Security Automation with TNC Standards
Steve Hanna, Distinguished Engineer, Juniper Networks

Steve is chair of the Trusted Network Computing (TNC) Working Group in the Trusted Computing Group (TCG). The TNC approach is based on building for Trusted Clients – security built-in via its Trusted Platform Module (TPM) and Mobile Trusted Module (MTM), the features of which provide authentication, encryption, and attestation. The "trust" involved provides co-ordinated security covering servers, storage, and networks – all through open standards. The TNC is working with NIST's SCAP, and is also active in the IETF NEA WG (its goal is Universal Agreement on NAC Client-Server Protocols), and has published several TNC protocols as IETF RFCs. TNC is widely deployed in many sectors to provide flexible, co-ordinated automated interoperable security for clients, servers, storage, and networks.

Audit and Compliance Management – How SCAP is being Looked at Internationally
John Banghart, Information Security Specialist, NIST

The Security Content Automation Protocol (SCAP) set of NIST standards is gaining international appeal as other countries are recognizing its value, including how it can be used to advance security automation. International interest is currently underway in IETF, ISO, and ITU-T. In the IETF this is being progressed under the Security Automation & Continuous Monitoring (SACM) banner, to complete the job that SCAP began while also laying a foundation for future use-cases and operations. Meanwhile in ISO SC27, the SCAP XCCDF (Extensible Configuration Checklist Description Format) component of SCAP is being fast-tracked as an ISO IT Security Techniques standard. If it is accepted, it is expected to be published in August 2012. Also, supporting the evolving integration of security automation and TNC efforts, SCAP messages for IF-Map are anticipated to be available for public review in October 2012.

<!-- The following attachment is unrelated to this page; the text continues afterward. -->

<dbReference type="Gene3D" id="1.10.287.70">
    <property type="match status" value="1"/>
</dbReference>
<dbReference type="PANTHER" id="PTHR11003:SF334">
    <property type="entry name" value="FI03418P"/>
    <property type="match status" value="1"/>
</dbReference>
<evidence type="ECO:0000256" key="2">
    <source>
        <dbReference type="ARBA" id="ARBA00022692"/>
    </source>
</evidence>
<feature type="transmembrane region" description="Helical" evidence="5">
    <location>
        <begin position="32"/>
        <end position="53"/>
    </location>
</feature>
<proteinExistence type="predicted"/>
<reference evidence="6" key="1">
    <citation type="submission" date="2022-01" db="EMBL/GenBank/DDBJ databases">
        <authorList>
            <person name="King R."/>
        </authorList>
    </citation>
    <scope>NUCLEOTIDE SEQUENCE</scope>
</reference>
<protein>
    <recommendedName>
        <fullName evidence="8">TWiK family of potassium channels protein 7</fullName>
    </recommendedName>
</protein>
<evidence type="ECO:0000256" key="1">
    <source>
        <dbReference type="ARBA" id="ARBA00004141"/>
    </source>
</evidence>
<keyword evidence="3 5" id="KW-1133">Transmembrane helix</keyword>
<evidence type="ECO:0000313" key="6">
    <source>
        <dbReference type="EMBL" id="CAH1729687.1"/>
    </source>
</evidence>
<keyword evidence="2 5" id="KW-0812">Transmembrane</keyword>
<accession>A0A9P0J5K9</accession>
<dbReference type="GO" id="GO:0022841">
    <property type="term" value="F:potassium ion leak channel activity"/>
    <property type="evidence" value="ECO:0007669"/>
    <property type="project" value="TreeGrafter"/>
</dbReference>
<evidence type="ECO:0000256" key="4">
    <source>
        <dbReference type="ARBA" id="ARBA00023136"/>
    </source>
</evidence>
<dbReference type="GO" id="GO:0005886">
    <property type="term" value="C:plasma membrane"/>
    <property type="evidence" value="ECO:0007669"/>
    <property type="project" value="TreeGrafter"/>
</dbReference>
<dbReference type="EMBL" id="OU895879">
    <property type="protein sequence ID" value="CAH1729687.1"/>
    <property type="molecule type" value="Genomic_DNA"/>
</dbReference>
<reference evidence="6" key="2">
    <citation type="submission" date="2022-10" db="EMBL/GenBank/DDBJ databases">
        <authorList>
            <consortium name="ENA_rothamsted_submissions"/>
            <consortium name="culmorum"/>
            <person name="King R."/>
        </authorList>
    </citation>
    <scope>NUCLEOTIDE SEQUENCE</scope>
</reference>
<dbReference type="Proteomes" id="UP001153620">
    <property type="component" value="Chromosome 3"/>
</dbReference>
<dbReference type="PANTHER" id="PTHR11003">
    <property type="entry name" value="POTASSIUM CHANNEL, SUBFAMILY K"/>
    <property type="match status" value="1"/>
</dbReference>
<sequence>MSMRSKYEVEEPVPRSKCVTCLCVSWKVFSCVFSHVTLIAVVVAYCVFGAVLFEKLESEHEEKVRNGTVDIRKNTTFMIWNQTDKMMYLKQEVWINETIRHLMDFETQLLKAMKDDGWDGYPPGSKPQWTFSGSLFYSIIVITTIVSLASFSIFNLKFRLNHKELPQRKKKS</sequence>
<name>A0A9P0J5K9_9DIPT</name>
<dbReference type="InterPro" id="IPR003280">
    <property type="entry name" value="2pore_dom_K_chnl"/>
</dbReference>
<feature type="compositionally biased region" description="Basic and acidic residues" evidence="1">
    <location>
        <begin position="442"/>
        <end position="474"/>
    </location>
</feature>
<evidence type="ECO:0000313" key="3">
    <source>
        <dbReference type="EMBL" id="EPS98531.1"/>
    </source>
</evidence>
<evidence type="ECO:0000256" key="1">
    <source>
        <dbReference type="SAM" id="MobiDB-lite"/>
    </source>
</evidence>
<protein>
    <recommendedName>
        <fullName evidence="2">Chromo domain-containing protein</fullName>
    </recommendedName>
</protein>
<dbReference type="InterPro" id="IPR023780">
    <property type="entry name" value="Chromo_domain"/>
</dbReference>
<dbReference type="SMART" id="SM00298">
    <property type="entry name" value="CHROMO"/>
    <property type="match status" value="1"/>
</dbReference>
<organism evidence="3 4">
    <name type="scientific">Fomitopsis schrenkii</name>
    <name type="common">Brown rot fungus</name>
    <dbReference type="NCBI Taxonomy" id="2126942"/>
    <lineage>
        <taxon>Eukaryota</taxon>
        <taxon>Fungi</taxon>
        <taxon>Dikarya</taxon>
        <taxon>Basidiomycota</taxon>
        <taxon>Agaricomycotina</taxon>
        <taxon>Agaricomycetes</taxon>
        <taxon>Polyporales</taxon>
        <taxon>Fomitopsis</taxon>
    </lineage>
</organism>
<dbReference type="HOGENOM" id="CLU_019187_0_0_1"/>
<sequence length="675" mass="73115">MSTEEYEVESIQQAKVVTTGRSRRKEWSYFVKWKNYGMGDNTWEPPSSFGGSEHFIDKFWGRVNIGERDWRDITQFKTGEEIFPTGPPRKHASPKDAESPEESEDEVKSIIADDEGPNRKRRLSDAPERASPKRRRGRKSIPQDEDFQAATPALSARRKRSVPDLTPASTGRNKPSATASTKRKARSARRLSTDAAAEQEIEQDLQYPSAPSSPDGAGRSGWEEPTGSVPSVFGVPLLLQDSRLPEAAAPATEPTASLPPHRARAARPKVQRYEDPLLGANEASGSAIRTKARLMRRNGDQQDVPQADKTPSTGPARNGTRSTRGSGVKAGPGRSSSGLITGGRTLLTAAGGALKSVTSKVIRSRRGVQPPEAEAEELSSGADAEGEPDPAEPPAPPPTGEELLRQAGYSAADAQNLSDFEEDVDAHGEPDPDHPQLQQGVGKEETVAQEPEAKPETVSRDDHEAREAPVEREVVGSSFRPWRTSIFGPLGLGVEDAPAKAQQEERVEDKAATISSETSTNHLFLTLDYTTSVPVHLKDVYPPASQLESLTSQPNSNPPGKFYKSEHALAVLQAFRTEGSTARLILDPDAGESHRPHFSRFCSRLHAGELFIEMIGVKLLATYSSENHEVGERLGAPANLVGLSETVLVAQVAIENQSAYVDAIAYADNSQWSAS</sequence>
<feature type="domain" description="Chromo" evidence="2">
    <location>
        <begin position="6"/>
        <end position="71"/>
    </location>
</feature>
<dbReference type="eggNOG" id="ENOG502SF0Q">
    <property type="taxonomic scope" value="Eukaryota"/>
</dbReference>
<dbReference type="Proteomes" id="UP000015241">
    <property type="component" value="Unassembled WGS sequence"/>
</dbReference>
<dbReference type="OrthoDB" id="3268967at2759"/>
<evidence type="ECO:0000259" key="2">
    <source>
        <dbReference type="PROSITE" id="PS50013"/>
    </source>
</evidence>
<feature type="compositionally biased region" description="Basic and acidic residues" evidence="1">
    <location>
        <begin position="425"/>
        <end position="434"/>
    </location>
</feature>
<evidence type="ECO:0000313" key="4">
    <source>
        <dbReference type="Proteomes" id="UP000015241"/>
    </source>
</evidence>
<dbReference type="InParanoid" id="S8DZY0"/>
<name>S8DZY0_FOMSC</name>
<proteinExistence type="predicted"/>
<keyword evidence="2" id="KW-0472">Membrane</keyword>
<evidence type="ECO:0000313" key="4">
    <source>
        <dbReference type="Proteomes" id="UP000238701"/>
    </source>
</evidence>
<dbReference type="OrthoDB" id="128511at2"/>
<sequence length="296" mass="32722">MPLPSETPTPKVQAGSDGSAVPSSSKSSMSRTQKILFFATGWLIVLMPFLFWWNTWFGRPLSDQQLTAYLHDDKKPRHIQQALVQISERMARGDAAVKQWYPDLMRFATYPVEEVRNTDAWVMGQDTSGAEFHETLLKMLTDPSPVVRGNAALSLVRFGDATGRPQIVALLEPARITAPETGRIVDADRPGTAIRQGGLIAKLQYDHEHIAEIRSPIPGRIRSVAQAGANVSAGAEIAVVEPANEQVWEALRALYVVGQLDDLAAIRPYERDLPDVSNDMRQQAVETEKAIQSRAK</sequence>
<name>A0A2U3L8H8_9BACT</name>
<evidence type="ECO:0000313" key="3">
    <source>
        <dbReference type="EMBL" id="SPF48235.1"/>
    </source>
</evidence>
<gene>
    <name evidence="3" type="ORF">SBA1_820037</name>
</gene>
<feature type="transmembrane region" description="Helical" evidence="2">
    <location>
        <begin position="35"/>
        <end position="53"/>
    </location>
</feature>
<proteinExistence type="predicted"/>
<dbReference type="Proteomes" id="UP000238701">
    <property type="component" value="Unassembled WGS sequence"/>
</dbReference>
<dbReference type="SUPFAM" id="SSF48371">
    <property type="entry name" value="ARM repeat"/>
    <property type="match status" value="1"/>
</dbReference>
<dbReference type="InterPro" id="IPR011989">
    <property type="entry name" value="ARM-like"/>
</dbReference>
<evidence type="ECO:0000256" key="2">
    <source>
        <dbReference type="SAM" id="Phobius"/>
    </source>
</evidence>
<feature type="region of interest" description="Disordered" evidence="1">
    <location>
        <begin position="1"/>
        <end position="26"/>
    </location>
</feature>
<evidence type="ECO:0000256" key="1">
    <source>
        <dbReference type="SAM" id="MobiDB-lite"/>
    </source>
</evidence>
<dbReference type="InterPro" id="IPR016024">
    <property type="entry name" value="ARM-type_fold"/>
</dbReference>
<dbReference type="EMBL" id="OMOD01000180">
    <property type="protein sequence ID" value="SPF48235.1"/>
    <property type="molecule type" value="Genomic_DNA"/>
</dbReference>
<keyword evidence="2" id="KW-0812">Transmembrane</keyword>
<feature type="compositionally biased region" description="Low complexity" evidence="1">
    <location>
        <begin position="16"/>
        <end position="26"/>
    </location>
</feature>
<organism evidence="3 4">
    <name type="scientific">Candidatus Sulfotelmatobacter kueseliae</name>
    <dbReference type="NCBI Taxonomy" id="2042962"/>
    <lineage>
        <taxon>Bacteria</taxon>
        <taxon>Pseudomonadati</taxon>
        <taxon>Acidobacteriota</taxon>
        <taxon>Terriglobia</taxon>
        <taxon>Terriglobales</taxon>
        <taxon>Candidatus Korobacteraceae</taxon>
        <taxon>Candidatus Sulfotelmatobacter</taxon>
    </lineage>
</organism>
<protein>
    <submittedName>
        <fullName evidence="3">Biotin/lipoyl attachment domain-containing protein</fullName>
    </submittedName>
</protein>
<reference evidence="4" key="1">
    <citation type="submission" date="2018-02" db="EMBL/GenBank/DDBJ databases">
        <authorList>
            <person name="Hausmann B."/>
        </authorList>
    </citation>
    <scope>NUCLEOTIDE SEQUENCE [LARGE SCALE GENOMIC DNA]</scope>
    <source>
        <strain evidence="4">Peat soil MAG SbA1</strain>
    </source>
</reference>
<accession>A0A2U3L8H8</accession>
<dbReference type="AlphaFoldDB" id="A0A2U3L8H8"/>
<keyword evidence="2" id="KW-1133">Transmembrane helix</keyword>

CAESARS-FE: An Enterprise Continuous Monitoring Technical Reference Model
John Banghart, Information Security Specialist, NIST

John explained that the Continuous Asset Evaluation, Situational Awareness, and Risk Scoring Framework Extension (CAESARS-FE) is based on SCAP, and is intended to provide for Continuous Monitoring (ConMon). It is a joint project involving NSA, DHS, NIST, MITRE, and Booze Allen Hamilton.  He presented its key goals, and its outline technical reference model, then drilled down into its subsystems, and its five layers. The goal of the reference model is to enable organizations to:

  • Collect and aggregate data from across a diverse set of security and systems management tools
  • Analyze that data
  • Perform scoring
  • Facilitate user queries
  • Provide overall situational awareness in support of risk-based decision-making
  • Provide a foundation to enable future automation in response to human decision-making

Alignment of US Government and Industry Compliance Automation
Shawn Mullen, Security Architect, IBM

Shawn presented Ponemon statistics on average compliance and non-compliance costs in the USA, to demonstrate how economically important compliance is. He then presented the Automated Compliance Expert Markup Language (ACEML) standard's ease of general process flow deployment, to illustrate how easily it enables customers to configure their systems and then monitor them for continued compliance to the set configuration. It provides a single policy and single xml file for all devices; it simplifies monitoring for non-compliance alerts, audits reports; and it provides ease-of-use, central management, is scalable to large enterprises with multiple compliance requirements, and is equally suitable for small single systems. Shawn closed with a slide showing the high-level Security Automation Standards Map which Steve Whitlock (Boeing) proposed in October 2011, with NIST SCAP driving the standards for machine configuration, SCAP and ACEML driving the standards for Policy Compliance, and the IETF and TCG driving the standards for Machine Health.